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Passing clusters: A Framework to Evaluate a Team’s Breakout

Quick breakouts – trying to move the puck out of your zone right after gaining possession – make up roughly 38% of possessions and account for 22% of all shots and 22.4% of Expected Goals (at least according to my possession and xG definitions). Therefore, understanding what does and does not work when breaking out the puck against present forecheckers is important. There is evidence that passes from the defensive half boards by wingers inside produce more offense than those straight up ice. But the puck is more often recovered elsewhere, so these passes by wingers aren’t the first pass in a possession and are therefore presumably influenced by the previous play. It should be interesting to find out how the inclusion of the pass(es) that came before affects this conclusion.

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A crowdfunding initiative to promote diversity at the Columbus Analytics Conference

I’ve been fortunate enough to be able to attend the last three years of the RIT Sports Analytics Conference. The first year I went, I was nervous to meet people whose work I admired. I was afraid that nobody would want to talk to this new person that few people knew and who was just starting to learn about the field. 

I could not have been more wrong. 

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Exploratory Data Analysis Using Tidyverse

This post assumes beginner knowledge of R.

Welcome to the second article in our series on basic data cleaning and data manipulation! In this article, we’re going to use play-by-play data from two NHL games and answer two questions:

  • which power play unit generated the best shot rate in each game?
  • which defenseman played the most 5v5 minutes in each game?

In the process of doing so, we’ll cover several topics of basic data manipulation in the tidyverse, including using functions, creating joins, grouping and summarizing data, and working with string data.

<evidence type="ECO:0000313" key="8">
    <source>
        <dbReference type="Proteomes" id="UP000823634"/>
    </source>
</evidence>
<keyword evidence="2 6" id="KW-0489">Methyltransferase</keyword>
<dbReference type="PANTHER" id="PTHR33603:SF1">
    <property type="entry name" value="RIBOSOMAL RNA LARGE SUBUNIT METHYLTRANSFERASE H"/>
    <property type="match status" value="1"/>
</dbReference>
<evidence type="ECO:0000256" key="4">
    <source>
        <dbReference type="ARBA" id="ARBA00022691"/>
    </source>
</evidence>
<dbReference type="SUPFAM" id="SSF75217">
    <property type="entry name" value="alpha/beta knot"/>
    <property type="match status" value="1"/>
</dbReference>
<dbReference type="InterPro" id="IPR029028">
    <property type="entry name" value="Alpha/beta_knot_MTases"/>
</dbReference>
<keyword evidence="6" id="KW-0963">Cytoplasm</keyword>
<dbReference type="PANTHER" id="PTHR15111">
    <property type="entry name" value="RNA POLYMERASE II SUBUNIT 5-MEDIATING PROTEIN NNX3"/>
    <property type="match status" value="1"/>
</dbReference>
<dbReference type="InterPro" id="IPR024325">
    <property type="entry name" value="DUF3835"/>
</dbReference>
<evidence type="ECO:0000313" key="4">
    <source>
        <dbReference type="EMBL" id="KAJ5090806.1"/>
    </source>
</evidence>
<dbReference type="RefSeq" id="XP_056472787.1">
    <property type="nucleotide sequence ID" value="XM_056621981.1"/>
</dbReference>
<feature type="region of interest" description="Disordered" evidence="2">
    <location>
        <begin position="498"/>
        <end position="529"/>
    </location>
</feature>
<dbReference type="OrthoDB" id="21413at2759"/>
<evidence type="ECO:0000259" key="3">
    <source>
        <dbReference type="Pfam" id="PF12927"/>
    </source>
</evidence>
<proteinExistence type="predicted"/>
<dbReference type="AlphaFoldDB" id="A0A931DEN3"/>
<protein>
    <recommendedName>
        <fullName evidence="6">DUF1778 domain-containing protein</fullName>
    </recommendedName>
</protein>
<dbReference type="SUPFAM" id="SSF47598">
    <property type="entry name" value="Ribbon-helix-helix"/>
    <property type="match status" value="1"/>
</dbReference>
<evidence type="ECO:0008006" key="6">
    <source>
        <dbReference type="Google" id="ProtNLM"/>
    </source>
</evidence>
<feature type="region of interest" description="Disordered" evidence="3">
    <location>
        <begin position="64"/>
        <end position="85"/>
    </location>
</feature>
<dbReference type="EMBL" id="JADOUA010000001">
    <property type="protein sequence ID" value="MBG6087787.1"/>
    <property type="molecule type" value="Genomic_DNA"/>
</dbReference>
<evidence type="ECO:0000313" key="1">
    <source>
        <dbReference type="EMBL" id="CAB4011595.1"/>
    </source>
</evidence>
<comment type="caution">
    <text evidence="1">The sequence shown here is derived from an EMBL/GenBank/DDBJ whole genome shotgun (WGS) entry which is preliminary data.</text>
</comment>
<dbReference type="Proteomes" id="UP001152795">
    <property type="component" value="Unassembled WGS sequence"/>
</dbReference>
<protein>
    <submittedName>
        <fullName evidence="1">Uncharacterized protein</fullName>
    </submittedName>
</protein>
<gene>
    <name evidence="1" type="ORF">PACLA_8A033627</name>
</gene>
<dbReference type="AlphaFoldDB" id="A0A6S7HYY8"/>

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Combining Manually-Tracked Data with Play-by-Play Data

This post assumes beginner knowledge of R.

If you’ve ever analyzed hockey data, then you’re probably familiar with the NHL’s Real Time Scoring System, which produces what’s more commonly known as play-by-play data. These data are publicly available and allow us to see every event recorded by the NHL in a given game. Shown below are selected details about the first 10 events from two games on February 18, 2019: Tampa Bay at Columbus and Vegas at Colorado.

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The Importance of Pressure for a Successful Forecheck

Most of my posts so far have talked about zone exits from the perspective of the team trying to breakout out of their defensive zone. Now, let’s flip the script and discuss the team on the forecheck. This team does not have possession of the puck, but they are in their offensive zone, which is an advantage. So, how can they regain control?

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Team Level Zone Exits

From past posts, we have a general sense of the basics of zone exits: zone exits are important because they get you out of your zone and towards an opportunity to score. The key to a successful zone exit is maintaining possession, ideally by avoiding the temptation to dump the puck out.

But so far, we have only looked at zone exits league wide. Most fans care about one particular team more than the rest, but we haven’t looked at team-level results at all. So today, let’s see how each team has performed at zone exits over the past three seasons.